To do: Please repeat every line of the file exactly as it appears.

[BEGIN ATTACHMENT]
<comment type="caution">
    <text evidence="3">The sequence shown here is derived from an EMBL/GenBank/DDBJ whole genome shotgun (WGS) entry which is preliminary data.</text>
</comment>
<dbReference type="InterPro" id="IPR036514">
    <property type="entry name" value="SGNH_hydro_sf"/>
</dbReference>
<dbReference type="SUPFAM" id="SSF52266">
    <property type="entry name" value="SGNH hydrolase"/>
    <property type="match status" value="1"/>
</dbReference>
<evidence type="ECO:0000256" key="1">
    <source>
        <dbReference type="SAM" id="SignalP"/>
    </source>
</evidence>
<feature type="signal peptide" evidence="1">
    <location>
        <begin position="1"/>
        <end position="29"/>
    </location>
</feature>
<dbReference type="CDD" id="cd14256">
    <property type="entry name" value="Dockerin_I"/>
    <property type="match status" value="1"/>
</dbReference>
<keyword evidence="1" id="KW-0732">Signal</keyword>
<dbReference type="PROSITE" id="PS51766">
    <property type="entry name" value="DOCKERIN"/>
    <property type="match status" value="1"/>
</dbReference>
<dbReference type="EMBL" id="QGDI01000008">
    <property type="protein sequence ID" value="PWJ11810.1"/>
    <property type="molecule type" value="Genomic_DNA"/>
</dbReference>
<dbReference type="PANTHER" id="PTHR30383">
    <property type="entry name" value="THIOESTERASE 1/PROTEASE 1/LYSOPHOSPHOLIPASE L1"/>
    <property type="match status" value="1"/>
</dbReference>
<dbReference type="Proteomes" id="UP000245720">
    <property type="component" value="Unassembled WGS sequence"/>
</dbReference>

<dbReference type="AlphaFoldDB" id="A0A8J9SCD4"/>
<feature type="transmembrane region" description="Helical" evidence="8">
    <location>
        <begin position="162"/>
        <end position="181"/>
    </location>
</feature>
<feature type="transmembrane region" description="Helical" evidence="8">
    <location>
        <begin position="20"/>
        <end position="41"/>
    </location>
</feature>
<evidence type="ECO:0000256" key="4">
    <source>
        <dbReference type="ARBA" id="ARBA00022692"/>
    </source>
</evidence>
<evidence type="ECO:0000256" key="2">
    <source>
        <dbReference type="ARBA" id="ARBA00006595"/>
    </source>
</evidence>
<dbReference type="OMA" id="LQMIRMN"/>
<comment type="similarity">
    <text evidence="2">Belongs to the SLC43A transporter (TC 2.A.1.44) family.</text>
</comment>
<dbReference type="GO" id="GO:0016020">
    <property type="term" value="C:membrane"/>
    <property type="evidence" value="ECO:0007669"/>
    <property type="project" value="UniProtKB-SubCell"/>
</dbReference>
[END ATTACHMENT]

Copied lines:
<comment type="caution">
    <text evidence="3">The sequence shown here is derived from an EMBL/GenBank/DDBJ whole genome shotgun (WGS) entry which is preliminary data.</text>
</comment>
<dbReference type="InterPro" id="IPR036514">
    <property type="entry name" value="SGNH_hydro_sf"/>
</dbReference>
<dbReference type="SUPFAM" id="SSF52266">
    <property type="entry name" value="SGNH hydrolase"/>
    <property type="match status" value="1"/>
</dbReference>
<evidence type="ECO:0000256" key="1">
    <source>
        <dbReference type="SAM" id="SignalP"/>
    </source>
</evidence>
<feature type="signal peptide" evidence="1">
    <location>
        <begin position="1"/>
        <end position="29"/>
    </location>
</feature>
<dbReference type="CDD" id="cd14256">
    <property type="entry name" value="Dockerin_I"/>
    <property type="match status" value="1"/>
</dbReference>
<keyword evidence="1" id="KW-0732">Signal</keyword>
<dbReference type="PROSITE" id="PS51766">
    <property type="entry name" value="DOCKERIN"/>
    <property type="match status" value="1"/>
</dbReference>
<dbReference type="EMBL" id="QGDI01000008">
    <property type="protein sequence ID" value="PWJ11810.1"/>
    <property type="molecule type" value="Genomic_DNA"/>
</dbReference>
<dbReference type="PANTHER" id="PTHR30383">
    <property type="entry name" value="THIOESTERASE 1/PROTEASE 1/LYSOPHOSPHOLIPASE L1"/>
    <property type="match status" value="1"/>
</dbReference>
<dbReference type="Proteomes" id="UP000245720">
    <property type="component" value="Unassembled WGS sequence"/>
</dbReference>

<dbReference type="AlphaFoldDB" id="A0A8J9SCD4"/>
<feature type="transmembrane region" description="Helical" evidence="8">
    <location>
        <begin position="162"/>
        <end position="181"/>
    </location>
</feature>
<feature type="transmembrane region" description="Helical" evidence="8">
    <location>
        <begin position="20"/>
        <end position="41"/>
    </location>
</feature>
<evidence type="ECO:0000256" key="4">
    <source>
        <dbReference type="ARBA" id="ARBA00022692"/>
    </source>
</evidence>
<evidence type="ECO:0000256" key="2">
    <source>
        <dbReference type="ARBA" id="ARBA00006595"/>
    </source>
</evidence>
<dbReference type="OMA" id="LQMIRMN"/>
<comment type="similarity">
    <text evidence="2">Belongs to the SLC43A transporter (TC 2.A.1.44) family.</text>
</comment>
<dbReference type="GO" id="GO:0016020">
    <property type="term" value="C:membrane"/>
    <property type="evidence" value="ECO:0007669"/>
    <property type="project" value="UniProtKB-SubCell"/>
</dbReference>